Inside the Dockerfile, the script installs node and the node package manager, then the specific version of the angular-cli used to build the app. Once the Angular CLI is installed, a target directory is created. Dependent packages are installed using the node package manager, and the Angular CLI is called to build a production-ready image with ahead-of-time compilation of templates. This produces a highly optimized bundle.

The compose file specifics a volumes directive that names “ng2”. This is a mount point to share storage between containers. The ngbuild service mounts “ng2” to “/src/dist” which is where the build is output.


Finally, the web service hosts the Angular app. There is no Dockerfile because it is completely based on an existing nginx image. The “ng2” mount points to “/usr/share/nginx/html” which is where the container serves HTML pages from by default. The “ng2” shared volume connects the output of the build from ngbuild to the input for the web server in web.

This app uses the micro-locator service I created to help locate services in apps. The environment.ts file maps configuration to endpoints. This allows you to specify different end points for debug vs. production builds. In this case the root service is mapped to port 3000, while the nutrients is mapped to the root of 3001.

Even though the services are running on different nodes, the micro-locator package allows the code to call a consistent set of endpoints. You can see this in the descriptions component that simply references “/descriptions” and “/groups” and uses the micro-locator service to resolve them in its constructor.

They are mapped to the same service in configuration but if groups was later pulled out to a separate end point, the only thing you would need to change is the configuration of the locator itself. The end code remains the same.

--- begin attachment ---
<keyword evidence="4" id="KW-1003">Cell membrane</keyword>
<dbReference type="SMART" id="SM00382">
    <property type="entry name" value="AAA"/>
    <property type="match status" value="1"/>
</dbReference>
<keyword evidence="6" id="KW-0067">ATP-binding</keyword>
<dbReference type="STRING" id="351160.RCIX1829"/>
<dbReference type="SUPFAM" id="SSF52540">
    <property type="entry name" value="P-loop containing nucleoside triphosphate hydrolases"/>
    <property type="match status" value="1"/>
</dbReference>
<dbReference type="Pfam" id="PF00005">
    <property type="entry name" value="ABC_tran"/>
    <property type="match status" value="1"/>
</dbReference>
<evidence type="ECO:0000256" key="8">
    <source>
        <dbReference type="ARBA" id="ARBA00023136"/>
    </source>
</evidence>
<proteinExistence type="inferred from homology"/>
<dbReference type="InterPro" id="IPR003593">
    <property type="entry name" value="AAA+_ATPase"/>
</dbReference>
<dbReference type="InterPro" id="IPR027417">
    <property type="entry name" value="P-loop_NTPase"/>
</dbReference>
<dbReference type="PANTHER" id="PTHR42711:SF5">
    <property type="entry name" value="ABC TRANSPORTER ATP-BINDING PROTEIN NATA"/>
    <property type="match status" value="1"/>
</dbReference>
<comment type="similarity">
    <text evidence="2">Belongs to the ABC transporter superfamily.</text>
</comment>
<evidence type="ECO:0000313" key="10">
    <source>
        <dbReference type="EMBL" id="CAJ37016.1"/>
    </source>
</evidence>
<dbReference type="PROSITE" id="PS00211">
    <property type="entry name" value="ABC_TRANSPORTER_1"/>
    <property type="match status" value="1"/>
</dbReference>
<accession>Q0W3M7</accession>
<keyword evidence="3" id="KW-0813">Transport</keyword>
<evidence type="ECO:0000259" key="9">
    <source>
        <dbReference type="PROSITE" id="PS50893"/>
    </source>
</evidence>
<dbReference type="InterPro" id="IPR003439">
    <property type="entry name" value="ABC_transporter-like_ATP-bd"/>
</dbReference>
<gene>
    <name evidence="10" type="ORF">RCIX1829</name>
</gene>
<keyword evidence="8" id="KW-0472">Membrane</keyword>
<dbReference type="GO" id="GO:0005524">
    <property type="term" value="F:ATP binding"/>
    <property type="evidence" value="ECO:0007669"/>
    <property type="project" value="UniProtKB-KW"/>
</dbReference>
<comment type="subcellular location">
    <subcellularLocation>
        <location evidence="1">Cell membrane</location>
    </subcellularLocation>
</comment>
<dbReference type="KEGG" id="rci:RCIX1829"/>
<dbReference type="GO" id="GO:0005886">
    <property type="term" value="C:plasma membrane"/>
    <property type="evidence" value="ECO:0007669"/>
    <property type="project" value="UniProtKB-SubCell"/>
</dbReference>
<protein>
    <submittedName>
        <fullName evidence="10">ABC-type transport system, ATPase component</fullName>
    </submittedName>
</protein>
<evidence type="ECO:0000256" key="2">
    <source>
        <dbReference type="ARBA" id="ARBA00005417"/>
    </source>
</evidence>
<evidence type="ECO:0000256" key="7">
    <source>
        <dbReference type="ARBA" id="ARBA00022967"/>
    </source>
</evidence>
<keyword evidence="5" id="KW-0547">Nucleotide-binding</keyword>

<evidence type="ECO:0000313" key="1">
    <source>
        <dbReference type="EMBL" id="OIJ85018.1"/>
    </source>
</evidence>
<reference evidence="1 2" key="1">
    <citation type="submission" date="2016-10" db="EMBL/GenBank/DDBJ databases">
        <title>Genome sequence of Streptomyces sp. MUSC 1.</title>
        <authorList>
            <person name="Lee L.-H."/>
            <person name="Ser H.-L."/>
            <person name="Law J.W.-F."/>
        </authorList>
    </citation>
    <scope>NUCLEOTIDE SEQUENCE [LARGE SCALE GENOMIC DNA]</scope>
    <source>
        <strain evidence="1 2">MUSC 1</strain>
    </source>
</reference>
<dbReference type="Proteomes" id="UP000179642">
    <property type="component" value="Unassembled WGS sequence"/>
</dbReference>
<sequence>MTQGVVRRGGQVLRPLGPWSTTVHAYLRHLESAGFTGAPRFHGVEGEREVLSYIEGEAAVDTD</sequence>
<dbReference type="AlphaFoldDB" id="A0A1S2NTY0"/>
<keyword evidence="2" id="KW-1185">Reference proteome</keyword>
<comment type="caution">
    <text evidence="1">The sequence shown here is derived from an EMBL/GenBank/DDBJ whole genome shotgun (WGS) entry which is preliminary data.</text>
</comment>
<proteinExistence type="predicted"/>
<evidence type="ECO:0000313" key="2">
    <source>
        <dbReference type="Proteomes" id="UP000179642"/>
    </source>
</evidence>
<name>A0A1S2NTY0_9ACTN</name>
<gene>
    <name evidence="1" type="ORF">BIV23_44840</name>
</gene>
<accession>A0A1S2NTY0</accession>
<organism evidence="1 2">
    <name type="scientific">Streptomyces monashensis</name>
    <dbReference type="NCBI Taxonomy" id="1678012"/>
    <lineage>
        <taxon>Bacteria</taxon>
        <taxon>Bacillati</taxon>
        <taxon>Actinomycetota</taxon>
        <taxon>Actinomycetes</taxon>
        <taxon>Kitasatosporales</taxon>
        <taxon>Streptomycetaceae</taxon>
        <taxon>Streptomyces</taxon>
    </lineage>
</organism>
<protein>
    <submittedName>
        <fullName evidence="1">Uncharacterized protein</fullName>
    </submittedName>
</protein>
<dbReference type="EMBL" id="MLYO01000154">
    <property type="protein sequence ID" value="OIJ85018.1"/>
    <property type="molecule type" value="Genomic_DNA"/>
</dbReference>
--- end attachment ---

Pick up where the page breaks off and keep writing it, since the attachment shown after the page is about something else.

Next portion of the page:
The standard web port 80 is exposed for access, and the service is set to depend on descriptions so it doesn’t get spun up until after the dependent microservices are.


The purpose of this project is to demonstrate the power and flexibility of containers. Specifically:

  1. Availability of existing, trusted images to quickly spin up instances of databases or node-based containers, for example
  2. Least privilege security by only allowing “opt-in” access to services and file systems
  3. The ability to compose services together and share common resources
  4. The ease of set up for a development environment
  5. The ability to build in a “clean” environment without having to install prerequisites on your own machine

Although these features make development and testing much easier, Docker also provides powerful features for managing production environments. These include the ability to scale services out on the fly, and plug into orchestrators like Kubernetes to scale across hosts for zero downtime and to manage controlled roll-outs (and roll-backs) of version changes.

Happy containers!

Monday, January 9, 2017

Comprehensive End-to-End Angular 2 with Redux and Kendo UI DevOps Example

I know, the title is a mouthful. But it describes exactly what I’m sharing! Before and during the Christmas break I created a project to illustrate how to leverage Redux in Angular 2 apps. As part of the process I integrated Kendo UI and created a full DevOps solution with continuous integration and automated gated deployments to a Docker host on Azure.

To start with, read about Improving the State of your App with Redux.


After you get the gist of how and why the app was built, learn how I set up DevOps Continuous Deployment with Visual Studio Team Services and Docker.


Finally, a common question related to Angular 2 is how to test it. On this blog, learn about Integrating Angular 2 Unit Tests with Visual Studio Team Services using PhantomJS and JUnit to report back test results.


Even if you don’t use VSTS for your automation, many of the processes and steps described in this triad of articles will help you build your own deployment pipeline.

Happy DevOps in 2017!

Saturday, December 24, 2016

2016 in Review

I’ve heard a lot of complaints about 2016 in general, but for me it was an abundant year. Personally I enjoyed a challenge I gave myself to speak more often than 2015, and believe I succeeded by giving well over one dozen talks on topics ranging from Angular 2 and TypeScript to DevOps.

This year I became a Samsung fan. I traded in my Windows Phone for a Samsung Galaxy 7. I also purchased the Oculus-powered Gear VR and have enjoyed it more than I imagined. I still spend time in VR every week and find the immersive experience far more rewarding than the augmented reality of the HoloLens.